“Oklahoma” by West Bridgford Operatic Society
Nottingham Arts Theatre
Nottingham Arts Theatre
Rodgers & Hammerstein’s first collaboration remains in many ways their most innovative, having set the standards and established the rules of musical theatre, which are still being followed today.
Set in a western Indian territory just after the turn of the century, the high-spirited rivalry between the local farmers and the cowboys provides a colourful background against which Curly, the handsome cowboy, and Laurey, a farm girl, play out their love story.
The road of true love though never runs smooth. This journey is as bumpy as a ride in a surrey, with or without the fringe on top, down a pot-hole ridden ride down a country lane.
Matthew Siveter (Curly) has the strongest voice in the cast, but I knew that having seen him perform in "The Mikado". His rich tenor soars majestically and with incredible ease. His charisma makes this show an easy watch.
I said that Matthew has the strongest voice but the rest of the cast aren't lacking in power or commitment by any shot.
Louise Grantham (Laurey) has this feisty role down to a tee. She is another one with a voice that soars; no fear of her not reaching the back walls of the theatre.
Ali Biller (Aunt Eller) is an absolute delight to watch. Her smile lights up the stage, she sings like an angel and she stamps Aunt Eller's authority on the musical.
This is a big cast so here's a few more equally notable mentions.
Alisdair Maughan (Will Parker) plays Ado Annie's beau, who she cain't say no to. Another fun role. He cracked the first lasso task but the second fell short. That's not a criticism as those things are notoriously difficult to master, and I imagine Alisdair has managed that section fine in rehearsals,and will in the upcoming shows.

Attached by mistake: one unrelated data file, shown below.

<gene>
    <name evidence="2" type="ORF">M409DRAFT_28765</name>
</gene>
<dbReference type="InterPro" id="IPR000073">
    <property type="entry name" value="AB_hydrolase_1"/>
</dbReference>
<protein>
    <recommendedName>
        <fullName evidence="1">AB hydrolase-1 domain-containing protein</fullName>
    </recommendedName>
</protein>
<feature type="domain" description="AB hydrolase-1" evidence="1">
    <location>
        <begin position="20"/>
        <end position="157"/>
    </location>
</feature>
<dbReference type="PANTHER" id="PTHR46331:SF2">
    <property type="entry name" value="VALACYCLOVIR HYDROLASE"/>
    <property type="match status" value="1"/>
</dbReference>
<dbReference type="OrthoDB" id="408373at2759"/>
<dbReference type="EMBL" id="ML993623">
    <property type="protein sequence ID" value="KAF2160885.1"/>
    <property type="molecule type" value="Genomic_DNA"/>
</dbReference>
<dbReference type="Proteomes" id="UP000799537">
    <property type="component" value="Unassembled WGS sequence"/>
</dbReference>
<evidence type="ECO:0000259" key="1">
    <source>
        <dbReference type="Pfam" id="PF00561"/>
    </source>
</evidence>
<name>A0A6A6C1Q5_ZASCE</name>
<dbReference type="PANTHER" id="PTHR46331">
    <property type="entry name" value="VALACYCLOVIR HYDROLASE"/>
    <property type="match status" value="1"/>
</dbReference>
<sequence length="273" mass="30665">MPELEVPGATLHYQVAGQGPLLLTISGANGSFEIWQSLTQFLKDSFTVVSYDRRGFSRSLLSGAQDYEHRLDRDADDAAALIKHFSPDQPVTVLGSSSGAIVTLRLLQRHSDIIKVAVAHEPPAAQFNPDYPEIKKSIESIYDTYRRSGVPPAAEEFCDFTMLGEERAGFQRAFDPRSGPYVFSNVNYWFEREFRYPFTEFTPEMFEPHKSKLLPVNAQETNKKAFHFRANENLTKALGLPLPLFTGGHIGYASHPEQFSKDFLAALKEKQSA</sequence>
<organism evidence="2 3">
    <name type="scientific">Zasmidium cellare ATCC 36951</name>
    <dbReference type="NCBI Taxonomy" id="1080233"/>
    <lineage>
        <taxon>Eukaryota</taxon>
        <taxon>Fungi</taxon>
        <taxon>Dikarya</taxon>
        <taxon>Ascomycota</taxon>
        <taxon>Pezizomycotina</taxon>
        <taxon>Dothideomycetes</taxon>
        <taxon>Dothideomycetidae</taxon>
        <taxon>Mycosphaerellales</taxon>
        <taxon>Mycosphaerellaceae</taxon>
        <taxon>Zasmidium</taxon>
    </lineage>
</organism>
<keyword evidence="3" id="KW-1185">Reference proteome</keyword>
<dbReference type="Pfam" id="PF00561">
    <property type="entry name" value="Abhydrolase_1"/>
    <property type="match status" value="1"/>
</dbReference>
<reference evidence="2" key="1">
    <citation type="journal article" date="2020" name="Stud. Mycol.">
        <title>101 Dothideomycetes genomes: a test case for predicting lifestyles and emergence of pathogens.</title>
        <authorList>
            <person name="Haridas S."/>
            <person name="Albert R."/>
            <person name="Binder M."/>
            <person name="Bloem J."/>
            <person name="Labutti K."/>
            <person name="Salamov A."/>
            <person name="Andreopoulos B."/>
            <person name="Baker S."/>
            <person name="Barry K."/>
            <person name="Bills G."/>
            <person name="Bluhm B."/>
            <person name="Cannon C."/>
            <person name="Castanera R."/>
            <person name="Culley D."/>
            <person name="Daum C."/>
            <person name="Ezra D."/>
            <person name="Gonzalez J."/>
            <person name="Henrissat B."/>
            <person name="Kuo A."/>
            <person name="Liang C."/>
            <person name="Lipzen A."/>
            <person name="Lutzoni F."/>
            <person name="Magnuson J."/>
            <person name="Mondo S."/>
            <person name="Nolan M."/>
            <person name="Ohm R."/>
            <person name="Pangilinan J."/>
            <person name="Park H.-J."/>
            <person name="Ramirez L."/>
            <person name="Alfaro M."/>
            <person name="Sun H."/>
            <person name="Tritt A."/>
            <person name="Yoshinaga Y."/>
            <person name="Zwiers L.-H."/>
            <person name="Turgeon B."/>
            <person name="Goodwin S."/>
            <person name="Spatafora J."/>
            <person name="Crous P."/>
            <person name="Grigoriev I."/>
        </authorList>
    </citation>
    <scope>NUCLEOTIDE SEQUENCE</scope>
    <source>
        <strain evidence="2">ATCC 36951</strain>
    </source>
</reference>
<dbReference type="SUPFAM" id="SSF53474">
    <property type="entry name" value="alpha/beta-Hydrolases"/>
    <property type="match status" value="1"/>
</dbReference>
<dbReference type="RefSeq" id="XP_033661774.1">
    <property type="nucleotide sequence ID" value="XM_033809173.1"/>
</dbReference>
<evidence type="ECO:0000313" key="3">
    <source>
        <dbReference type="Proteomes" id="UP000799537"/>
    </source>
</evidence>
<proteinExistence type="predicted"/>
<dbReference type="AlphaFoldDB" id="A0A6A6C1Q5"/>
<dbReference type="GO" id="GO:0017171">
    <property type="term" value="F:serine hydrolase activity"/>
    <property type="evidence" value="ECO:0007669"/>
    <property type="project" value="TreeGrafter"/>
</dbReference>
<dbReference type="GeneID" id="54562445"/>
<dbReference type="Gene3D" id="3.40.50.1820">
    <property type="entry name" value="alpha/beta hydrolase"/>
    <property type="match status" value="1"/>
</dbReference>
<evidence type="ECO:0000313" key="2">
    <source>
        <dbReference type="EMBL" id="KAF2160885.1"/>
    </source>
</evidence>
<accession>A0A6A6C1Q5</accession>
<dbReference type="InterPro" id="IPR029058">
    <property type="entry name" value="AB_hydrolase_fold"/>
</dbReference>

Stacey Ireson (Ado Annie) also injects loads of fun into the role, especially in her main song "I'm Just A Gal Who Cain't Say No".
Paul McPherson (Ali Hakim) was the travelling Persian salesman who wanted to share his wares with Annie without putting a ring on it, naughty man! This show is full of really lovely comedy, fun performances and Paul makes everyone smile. My only niggle was that in parts, while doing the Oriental accent, some of the script was lost, but these were only on odd occasions and didn't take any fun from the role.
Martin Thomas (Jud Fry), was the sinister villain of the piece, and his facial expressions created that sinister air about him. Lovely characterisation which earned him "boos" from the audience when he took his bows. Another strong voice.
Natalie West (Gertie Cummins) bagged her man on the rebound with Ali Hakim, but it's her laugh that she'll be remembered for.
Ian Pottage (Andrew Carnes) notches up his 4th time in this show, and is always a delight to see in any production.
A good ensemble, but at times I got the feeling that (only some) seemed to be holding back just a tad in the dancing. This is a joyous musical and with all of those country dances going off, you can really throw yourself into them. Sometimes though it felt like more gusto could have been applied. it may have been that the stage with all of those people on didn't give the opportunity to fling yourself around. You have to abide to health and safety after all!
I couldn't easily find an acknowledgement in the programme for the choreographer, but thank you for some wonderfully high spirited choreography by Agnes De Mille.
Pacy direction by Julie Fowler kept this musical bouncing along nicely, and this is her first direction of "grown-ups", having worked with younger theatre performers in the past.
The music clarity was good and at just the right level as to not swamp any of the singers. Musically directed by Timothy Selman.
Loved the costumes, making watching this musical great fun. Let's face it even us big boys like dressing up in cowboy boots and chaps now and again, don't we?
I've already said that this musical is a joyous, fun musical and that's what spills over from the stage. Great songs that you all know, "People Will Say We're In Love", "Surrey With The Fringe On Top", "Oh What A Beautiful Morning", "The Farmer And The Cowman" and "Kansas City" among them.
A talented cast and colourful set, great costumes (Ann Thomas) and not forgetting the props (Grace Lievesley) and a well set out programme (Rob Harrison).
“Oklahoma” is at the Nottingham Arts Theatre until Saturday 4 March 2017